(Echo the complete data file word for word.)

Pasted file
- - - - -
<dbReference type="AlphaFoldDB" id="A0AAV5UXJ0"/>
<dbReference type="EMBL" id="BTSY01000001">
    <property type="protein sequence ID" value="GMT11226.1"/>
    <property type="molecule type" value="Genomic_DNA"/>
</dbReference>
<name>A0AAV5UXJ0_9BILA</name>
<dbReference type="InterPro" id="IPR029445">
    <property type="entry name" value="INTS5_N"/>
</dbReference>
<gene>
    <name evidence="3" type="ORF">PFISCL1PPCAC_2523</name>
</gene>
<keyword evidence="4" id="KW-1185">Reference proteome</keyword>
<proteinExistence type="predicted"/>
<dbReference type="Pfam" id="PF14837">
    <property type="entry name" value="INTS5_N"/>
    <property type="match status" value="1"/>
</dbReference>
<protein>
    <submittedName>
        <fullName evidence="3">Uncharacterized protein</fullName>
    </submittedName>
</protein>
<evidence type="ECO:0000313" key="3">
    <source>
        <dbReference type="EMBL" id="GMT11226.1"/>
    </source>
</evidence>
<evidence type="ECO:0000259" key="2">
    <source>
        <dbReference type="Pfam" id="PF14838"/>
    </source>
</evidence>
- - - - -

<dbReference type="AlphaFoldDB" id="A0AAV5UXJ0"/>
<dbReference type="EMBL" id="BTSY01000001">
    <property type="protein sequence ID" value="GMT11226.1"/>
    <property type="molecule type" value="Genomic_DNA"/>
</dbReference>
<name>A0AAV5UXJ0_9BILA</name>
<dbReference type="InterPro" id="IPR029445">
    <property type="entry name" value="INTS5_N"/>
</dbReference>
<gene>
    <name evidence="3" type="ORF">PFISCL1PPCAC_2523</name>
</gene>
<keyword evidence="4" id="KW-1185">Reference proteome</keyword>
<proteinExistence type="predicted"/>
<dbReference type="Pfam" id="PF14837">
    <property type="entry name" value="INTS5_N"/>
    <property type="match status" value="1"/>
</dbReference>
<protein>
    <submittedName>
        <fullName evidence="3">Uncharacterized protein</fullName>
    </submittedName>
</protein>
<evidence type="ECO:0000313" key="3">
    <source>
        <dbReference type="EMBL" id="GMT11226.1"/>
    </source>
</evidence>
<evidence type="ECO:0000259" key="2">
    <source>
        <dbReference type="Pfam" id="PF14838"/>
    </source>
</evidence>